Overall a decent survival horror story that follows the usual formula- a bunch of woefully mismatched individuals are thrown into a situation that forces them to cooperate and work as a team, or become dribbling automatons.  Stock characters, maybe, but rounded out with humour and flourishing group-role-responsibilities.  Quick paced, funny and probably universally popular.  It ends on a cliffhanger too, so I'll have to find a copy of the sequel...

Everyone loves a good zombie story, and don't pretend you haven't got a contingency plan prepared just in case....

Maggot Moon, by Sally Gardner

Maggot Moon is the story of Standish Treadwell, zone 7 resident and probable orphan.  His parents 'disappeared' months ago, but that makes them as good as dead.  Now now he lives in a tumbledown house in a derelict street with his Gramps.  Brutal, cruel and ruthlessly ambitious, The Motherland, a Nazi-esque totalitarian state has no place for people like Standish, with his odd eyes and his dyslexia.  He is imperfect, something that he is made aware of every day.

Dyslexia is a bit of a structural influence in this novel, as well as a character trait.  Gardner herself is dyslexic, and here has written a novel and a character that proves that the condition makes you anything but stupid.  The fact that people constantly underestimate the illiterate Standish only makes it easier for him to do the right thing and make a difference.  Proof that dyslexia does not stand in the way of making a person remarkable.  The novel's structure, 100 very short (sometimes not even a whole page) chapters make this book a lot more accessible for struggling readers.  The shortness of the chapters and the brutality of the setting and some of the events that Standish witnesses is made all the more shocking by Gardner's beautiful writing.  She obviously has a very special understanding of language.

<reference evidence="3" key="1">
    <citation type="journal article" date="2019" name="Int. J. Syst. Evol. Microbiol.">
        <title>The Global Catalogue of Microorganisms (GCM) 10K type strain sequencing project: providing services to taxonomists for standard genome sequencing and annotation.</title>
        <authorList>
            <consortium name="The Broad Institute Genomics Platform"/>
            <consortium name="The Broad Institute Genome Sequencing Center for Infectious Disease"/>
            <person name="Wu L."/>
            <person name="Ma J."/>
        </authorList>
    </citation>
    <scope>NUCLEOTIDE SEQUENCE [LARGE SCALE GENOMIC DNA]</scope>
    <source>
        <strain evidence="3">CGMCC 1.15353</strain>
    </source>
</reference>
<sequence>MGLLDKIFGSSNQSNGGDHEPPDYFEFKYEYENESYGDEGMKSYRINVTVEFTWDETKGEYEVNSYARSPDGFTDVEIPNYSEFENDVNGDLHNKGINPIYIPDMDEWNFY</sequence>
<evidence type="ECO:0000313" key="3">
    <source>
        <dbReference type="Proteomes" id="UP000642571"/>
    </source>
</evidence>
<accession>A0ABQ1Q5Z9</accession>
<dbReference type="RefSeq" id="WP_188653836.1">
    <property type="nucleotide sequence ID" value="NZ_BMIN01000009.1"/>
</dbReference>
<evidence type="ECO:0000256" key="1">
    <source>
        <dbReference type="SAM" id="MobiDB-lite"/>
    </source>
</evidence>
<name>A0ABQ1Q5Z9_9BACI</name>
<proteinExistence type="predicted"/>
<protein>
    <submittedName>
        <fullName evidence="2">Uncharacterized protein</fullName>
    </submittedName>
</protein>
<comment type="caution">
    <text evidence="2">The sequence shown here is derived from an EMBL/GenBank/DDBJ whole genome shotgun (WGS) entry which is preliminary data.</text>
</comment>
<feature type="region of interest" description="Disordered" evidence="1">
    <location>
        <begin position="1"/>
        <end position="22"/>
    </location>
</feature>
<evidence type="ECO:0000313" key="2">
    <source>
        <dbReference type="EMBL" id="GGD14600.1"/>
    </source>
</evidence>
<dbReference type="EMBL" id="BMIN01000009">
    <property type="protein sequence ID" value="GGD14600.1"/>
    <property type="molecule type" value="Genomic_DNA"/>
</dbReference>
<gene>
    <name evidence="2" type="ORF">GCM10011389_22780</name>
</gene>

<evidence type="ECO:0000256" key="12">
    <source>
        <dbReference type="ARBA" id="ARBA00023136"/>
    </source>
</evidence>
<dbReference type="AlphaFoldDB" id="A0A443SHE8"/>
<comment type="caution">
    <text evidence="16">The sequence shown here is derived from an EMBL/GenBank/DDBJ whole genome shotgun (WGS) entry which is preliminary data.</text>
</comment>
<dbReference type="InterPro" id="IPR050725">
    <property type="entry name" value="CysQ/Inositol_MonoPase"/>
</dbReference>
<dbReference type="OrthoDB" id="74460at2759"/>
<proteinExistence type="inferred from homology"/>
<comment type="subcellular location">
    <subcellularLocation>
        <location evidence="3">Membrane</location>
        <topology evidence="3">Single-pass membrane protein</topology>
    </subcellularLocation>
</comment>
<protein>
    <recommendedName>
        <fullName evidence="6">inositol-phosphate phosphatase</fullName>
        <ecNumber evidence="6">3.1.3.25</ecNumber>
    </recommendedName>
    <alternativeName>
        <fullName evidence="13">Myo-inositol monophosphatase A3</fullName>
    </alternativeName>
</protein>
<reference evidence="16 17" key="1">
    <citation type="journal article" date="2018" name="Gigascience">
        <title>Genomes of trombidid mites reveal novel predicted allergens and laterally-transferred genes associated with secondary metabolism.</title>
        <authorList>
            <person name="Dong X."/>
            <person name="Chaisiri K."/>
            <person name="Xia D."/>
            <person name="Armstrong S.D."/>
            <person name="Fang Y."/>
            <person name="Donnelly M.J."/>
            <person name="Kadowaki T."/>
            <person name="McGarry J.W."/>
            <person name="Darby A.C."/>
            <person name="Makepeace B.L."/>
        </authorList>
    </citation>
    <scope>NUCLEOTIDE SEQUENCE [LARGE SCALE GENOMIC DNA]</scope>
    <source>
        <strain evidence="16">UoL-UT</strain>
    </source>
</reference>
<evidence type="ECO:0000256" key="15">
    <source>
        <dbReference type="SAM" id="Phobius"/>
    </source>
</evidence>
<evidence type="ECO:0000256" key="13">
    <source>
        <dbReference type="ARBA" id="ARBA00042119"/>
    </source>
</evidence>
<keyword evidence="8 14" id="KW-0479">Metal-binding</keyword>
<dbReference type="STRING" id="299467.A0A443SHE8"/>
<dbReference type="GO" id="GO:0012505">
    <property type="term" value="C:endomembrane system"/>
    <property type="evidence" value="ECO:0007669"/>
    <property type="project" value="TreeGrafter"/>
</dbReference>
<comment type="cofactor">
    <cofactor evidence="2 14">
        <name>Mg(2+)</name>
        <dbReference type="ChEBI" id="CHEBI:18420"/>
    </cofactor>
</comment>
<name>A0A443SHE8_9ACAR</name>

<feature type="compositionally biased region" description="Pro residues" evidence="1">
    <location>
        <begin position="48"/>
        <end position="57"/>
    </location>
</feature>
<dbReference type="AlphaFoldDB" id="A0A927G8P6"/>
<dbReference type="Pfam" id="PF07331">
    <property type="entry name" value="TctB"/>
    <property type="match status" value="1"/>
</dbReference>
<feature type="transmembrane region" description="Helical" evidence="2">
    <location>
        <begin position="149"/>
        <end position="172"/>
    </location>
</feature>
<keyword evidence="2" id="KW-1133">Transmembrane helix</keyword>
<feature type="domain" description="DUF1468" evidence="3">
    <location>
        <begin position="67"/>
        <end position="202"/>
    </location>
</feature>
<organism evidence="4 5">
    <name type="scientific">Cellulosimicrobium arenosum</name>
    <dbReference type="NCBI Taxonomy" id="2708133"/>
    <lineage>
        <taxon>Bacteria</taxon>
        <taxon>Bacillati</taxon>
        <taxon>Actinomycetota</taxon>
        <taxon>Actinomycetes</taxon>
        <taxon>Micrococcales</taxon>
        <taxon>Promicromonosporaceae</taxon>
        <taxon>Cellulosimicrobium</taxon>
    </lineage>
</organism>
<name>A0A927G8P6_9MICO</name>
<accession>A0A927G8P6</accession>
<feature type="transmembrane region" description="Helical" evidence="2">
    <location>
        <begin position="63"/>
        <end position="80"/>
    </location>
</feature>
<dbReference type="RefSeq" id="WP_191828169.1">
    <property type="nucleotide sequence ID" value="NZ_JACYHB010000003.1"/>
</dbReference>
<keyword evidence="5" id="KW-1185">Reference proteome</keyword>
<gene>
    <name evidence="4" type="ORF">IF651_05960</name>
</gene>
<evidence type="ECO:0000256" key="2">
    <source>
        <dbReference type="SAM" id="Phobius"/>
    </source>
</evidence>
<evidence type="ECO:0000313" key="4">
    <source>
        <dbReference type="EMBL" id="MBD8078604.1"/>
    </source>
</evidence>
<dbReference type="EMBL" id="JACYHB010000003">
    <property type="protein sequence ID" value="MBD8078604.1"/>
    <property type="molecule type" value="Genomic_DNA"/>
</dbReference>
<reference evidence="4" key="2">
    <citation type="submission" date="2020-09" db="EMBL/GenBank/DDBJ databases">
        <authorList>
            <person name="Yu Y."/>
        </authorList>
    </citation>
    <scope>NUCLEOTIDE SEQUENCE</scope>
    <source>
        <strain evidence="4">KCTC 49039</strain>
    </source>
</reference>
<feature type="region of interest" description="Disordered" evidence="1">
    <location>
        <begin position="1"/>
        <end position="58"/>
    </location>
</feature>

The story is set in 1956, but the social decay and the neglect make Standish's world feel much more dystopian than alternate history.  We hear about the corruption, institutionalised bullying and espionage that happens as a matter of course at Zone 7 school.  Standish's school experience culminates in an exceptionally violent scene where his psychopathic teacher savagely beats one of his classmates and nobody can do anything about it.  The main story begins shortly after, when new neighbours move into Standish's parents' old house. For the first time, Standish has a friend, Hector, and he and his Gramps are no longer alone. They might have to look over their shoulders wherever they go and whatever they do, but there are now other people in their lives.  When Hector and Standish discover something that they are not supposed to know- something that could possibly topple the Motherland forever, life in Zone 7 gets all the more impossible. It's up to Standish to bring the Motherland's regime to the eyes of the World.